Trial of the 193
Trial of the 193
(The Great Trial), a trial involving participants of the “going to the people” movement, held in the Special Session of the Senate in St. Petersburg from Oct. 18 (30), 1877, to Jan. 23 (Feb. 4), 1878. It was the most important political trial in tsarist Russia. The main defendants were I. N. Mysh-kin, D. M. Rogachev, P. I. Voinaral’skii, and S. F. Kovalik. Other defendants included A. I. Zheliabov, S. L. Perovskaia, N. A. Morozov, M. P. Sazhin, M. F. Grachevskii, L. E. Shishko, M. D. Muravskii, F. V. Volkhovskii, L. A. Tikhomirov, A. V. Iakimova, and M. V. Langans. There were 38 women among the defendants. The total number arrested exceeded 4,000. Many of those arrested subsequently served several years in pretrial solitary confinement, and by the time the trial began, 97 persons had died or gone mad.
Although the defendants were participants of no less than 30 different political groups, most of which were propagandistic, almost all (177) were accused of organizing a single “criminal association,” the goal of which was a coup d’etat. In order to facilitate the proceedings, the court divided the accused into 17 groups for the hearing. In response, 120 of the accused boycotted the trial.
The trial’s central event was Myshkin’s speech explaining the revolutionary program of the Narodniki (Populists). Among the attorneys for the defense were V. D. Spasovich, D. V. Sta-sov, P. A. Aleksandrov, G. V. Bardovskii, A. L. Borovikovskii, V. N. Gerard, E. I. Utin, and A. A. Ol’khin, who contributed greatly to the political importance of the trial. The prosecution called in 472 witnesses but could not prove the fabricated accusation. Consequently, the court handed down a verdict that, in comparison to what the government had counted on, was very mild: of the 190 defendants (three had died during the trial), 90 were acquitted and only 28 were sentenced to hard labor. Alexander II, however, ordered administrative exile for 80 of those acquitted.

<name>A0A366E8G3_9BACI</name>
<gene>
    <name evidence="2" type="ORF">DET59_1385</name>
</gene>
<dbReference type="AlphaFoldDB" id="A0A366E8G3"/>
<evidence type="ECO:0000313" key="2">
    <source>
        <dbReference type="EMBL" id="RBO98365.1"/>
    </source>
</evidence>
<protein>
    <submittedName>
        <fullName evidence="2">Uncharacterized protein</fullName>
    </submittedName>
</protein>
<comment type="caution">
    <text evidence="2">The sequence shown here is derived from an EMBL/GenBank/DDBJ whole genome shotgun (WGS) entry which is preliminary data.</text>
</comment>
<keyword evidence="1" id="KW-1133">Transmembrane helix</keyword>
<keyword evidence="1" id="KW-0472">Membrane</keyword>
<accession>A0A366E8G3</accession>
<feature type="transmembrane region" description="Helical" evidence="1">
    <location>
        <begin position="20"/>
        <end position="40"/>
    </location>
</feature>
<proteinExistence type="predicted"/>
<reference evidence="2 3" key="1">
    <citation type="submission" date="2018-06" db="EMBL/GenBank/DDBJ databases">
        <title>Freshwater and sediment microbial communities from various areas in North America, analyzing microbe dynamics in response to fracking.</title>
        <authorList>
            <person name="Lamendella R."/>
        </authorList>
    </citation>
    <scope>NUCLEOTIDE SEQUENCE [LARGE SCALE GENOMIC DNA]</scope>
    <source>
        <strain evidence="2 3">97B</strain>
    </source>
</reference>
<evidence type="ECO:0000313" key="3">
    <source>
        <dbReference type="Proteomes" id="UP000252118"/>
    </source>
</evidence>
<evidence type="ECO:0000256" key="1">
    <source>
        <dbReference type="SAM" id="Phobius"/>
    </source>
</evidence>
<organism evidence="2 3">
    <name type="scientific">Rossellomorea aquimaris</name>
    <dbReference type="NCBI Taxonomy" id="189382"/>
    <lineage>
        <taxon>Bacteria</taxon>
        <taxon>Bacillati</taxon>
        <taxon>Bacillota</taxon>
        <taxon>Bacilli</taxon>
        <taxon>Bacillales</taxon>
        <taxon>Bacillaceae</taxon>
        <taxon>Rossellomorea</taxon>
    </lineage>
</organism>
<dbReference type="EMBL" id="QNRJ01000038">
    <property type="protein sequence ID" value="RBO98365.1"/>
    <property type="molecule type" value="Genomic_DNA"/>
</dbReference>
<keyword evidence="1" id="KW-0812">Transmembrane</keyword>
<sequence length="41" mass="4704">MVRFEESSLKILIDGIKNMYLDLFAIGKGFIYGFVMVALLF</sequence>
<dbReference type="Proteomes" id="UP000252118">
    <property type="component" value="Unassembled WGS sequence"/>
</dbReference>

Before being sent off for hard labor and exile, 24 of those convicted smuggled out the “Testament,” which contained a call to revolution. The “Testament,” Myshkin’s speech, and the accounts of the court proceedings became weapons for revolutionary agitation. Together with the other trials of 1877 and 1878, the Trial of the 193 hastened the Narodniki’s transition from anarchistic political indifference to active political struggle against the autocracy. Documents from the trial, especially Myshkin’s speech, were published abroad and aroused the interest and sympathy of the general public for the Russian liberation movement.
REFERENCESStenograficheskii otchet po delu o revoliutsionnoi propagande ν imperii: Zasedaniia Osobogo prisutstviia pravitel’ stvuiushchego Senata, vol. 1. St. Petersburg, 1878.
Protsess 193-kh. Moscow, 1906.
“K istorii protsessa 193-kh (publ. K. G. Liashenko).” Istoricheskii arkhiv, 1962, no. 3.
Antonov, V. S. “K protsessu 193-kh.” Voprosy arkhivovedeniia, 1961, no. 1.
Troitskii, N. A. “Protsess’193-kh’.” In Obshchestvennoe dvizhenie ν poreformennoi Rossii. Moscow, 1965.